Interview Basics for Veterans

Most transitioning military personnel have never had to interview for a position. In the military, natural career progression and a demonstrated record of performance have dictated the particular jobs you have secured. Corporate America is different. In order to secure the position you are targeting, you must be able to convince an interviewer that your military experience and your demonstrated track record of performance are a strong fit for their organization. The candidate who can best relate his or her background and strengths to an interviewer will be the one who gets the job.

There are four basic steps you should take when preparing for an interview: 1) research yourself, 2) practice, 3) research the company, and 4) logistically prepare.

1. Research Yourself

It is guaranteed you will be asked a question you didn't prepare for during an interview. It is crucial that you know and understand your performance history to be able to answer any question. You must analyze your strengths, weaknesses, successes and failures, in order to:

  • Emphasize specific strengths during an interview
  • Talk about specific examples you can relate to support your answers
  • Sell yourself

2. Practice

You must take the time to practice your responses whether it is with a friend or spouse, tape recorder, or by videotaping yourself, in order to check speech or behavioral idiosyncrasies you may have that you are not aware of. Know your resume and be prepared to explain the responsibilities, roles and achievements of each position. Prepare examples from your military and personal history that will support your responses and differentiate you from other candidates. Thinking through your answers is not enough for most people. It is important to verbalize your answers. It is much easier in an interview setting to answer questions you have already practiced out loud.

3. Company Research

The first interview requires some research to ensure that you have some general knowledge of the company. The information you uncover in your research will allow you to ask thoughtful questions that illustrate a strong interest and potential fit with the company. The second interview will require much more in-depth research. For any interview, take time to understand the following information:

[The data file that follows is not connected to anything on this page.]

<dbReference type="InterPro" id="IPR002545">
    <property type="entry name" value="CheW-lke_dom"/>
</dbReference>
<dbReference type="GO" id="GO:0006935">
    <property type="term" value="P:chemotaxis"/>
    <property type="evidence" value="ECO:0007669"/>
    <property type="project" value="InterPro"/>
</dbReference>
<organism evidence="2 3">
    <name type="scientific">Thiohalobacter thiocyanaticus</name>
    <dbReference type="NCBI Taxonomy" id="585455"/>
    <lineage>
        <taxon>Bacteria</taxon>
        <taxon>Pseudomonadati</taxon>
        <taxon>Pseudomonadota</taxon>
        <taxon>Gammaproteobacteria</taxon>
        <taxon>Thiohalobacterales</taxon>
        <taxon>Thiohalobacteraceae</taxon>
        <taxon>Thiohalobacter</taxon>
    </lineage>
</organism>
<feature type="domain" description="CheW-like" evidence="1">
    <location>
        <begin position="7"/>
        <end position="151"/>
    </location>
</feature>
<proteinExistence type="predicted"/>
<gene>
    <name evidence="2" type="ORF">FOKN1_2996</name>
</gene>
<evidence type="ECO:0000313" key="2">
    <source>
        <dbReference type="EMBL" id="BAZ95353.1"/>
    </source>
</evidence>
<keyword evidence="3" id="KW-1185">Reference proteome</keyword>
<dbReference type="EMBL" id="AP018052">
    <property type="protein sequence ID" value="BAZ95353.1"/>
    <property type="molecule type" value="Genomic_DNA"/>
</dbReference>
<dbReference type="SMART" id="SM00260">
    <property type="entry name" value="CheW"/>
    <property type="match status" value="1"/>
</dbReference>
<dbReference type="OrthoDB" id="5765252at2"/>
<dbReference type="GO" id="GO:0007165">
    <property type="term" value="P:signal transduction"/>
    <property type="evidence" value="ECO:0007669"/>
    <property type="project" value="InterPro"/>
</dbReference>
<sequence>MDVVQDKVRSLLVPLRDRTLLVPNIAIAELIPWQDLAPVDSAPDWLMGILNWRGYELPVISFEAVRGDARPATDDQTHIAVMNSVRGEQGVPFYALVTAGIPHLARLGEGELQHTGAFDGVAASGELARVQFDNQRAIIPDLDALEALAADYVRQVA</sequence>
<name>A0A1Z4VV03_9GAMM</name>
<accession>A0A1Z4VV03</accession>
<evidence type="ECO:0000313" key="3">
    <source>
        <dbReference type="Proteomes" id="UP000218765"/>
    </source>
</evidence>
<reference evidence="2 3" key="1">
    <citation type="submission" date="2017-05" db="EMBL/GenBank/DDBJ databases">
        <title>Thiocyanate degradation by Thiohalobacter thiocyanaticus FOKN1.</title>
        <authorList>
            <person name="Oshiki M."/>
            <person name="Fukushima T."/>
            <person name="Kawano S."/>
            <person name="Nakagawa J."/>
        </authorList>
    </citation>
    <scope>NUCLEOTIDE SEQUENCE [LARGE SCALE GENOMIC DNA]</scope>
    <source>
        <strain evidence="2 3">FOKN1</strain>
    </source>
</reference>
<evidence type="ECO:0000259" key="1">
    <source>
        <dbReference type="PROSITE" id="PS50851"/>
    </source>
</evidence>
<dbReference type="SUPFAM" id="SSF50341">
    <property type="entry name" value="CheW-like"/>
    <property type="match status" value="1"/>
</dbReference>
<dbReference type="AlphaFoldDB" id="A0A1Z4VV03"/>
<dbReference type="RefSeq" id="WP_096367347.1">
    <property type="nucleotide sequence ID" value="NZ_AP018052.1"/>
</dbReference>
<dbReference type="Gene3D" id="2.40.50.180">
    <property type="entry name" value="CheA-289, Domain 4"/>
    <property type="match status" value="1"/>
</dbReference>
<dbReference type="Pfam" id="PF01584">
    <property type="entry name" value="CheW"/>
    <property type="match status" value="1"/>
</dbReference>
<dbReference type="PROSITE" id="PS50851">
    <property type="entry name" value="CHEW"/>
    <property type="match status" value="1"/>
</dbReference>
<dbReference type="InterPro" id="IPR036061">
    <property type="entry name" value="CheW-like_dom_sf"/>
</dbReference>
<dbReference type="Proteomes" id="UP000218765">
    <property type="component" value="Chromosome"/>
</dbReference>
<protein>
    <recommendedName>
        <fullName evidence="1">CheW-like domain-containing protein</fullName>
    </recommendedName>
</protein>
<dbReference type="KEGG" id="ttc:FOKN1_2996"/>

• Products
  • Current Status
  • Customers
  • Competitors
  • History
  • Corporate structure (HQ location, size, divisions, international or domestic?, public or private?)
  • Record of Corporate Growth as related to products and expansion in general (don't talk specific financials)

If possible, talk to people who work at the company. Act like a prospective employee and you will be viewed as such

4. Logistics

In order for an interview to go as smoothly as possible, you must make sure you are logistically prepared. Arrive early, look sharp, and present a professional image. Make sure your attire is ready and you know where the interview is. If you can answer the following questions, you should be set for you interview:

  • What time is your interview?
  • Who are you interviewing with?
  • Where is your interview? How long will you be there? How long does it take to get there?
  • Is your attire ready?
  • Did you remember to bring extra resumes in a tasteful folder (portfolio) with paper and pen?
  • Do you have a brag book? If interviewing for sales, you must have a Brag Book (a three-ring binder, with plastic sleeves containing resumes, evaluations, transcripts, awards).

Any logistical misstep can cause you to be nervous or rushed. If this happens, stay calm. Remember to check yourself in the mirror before each interview. Have a phone number to call in the event that you will be late to the interview.

Continue to the next topic: Types of Interviews

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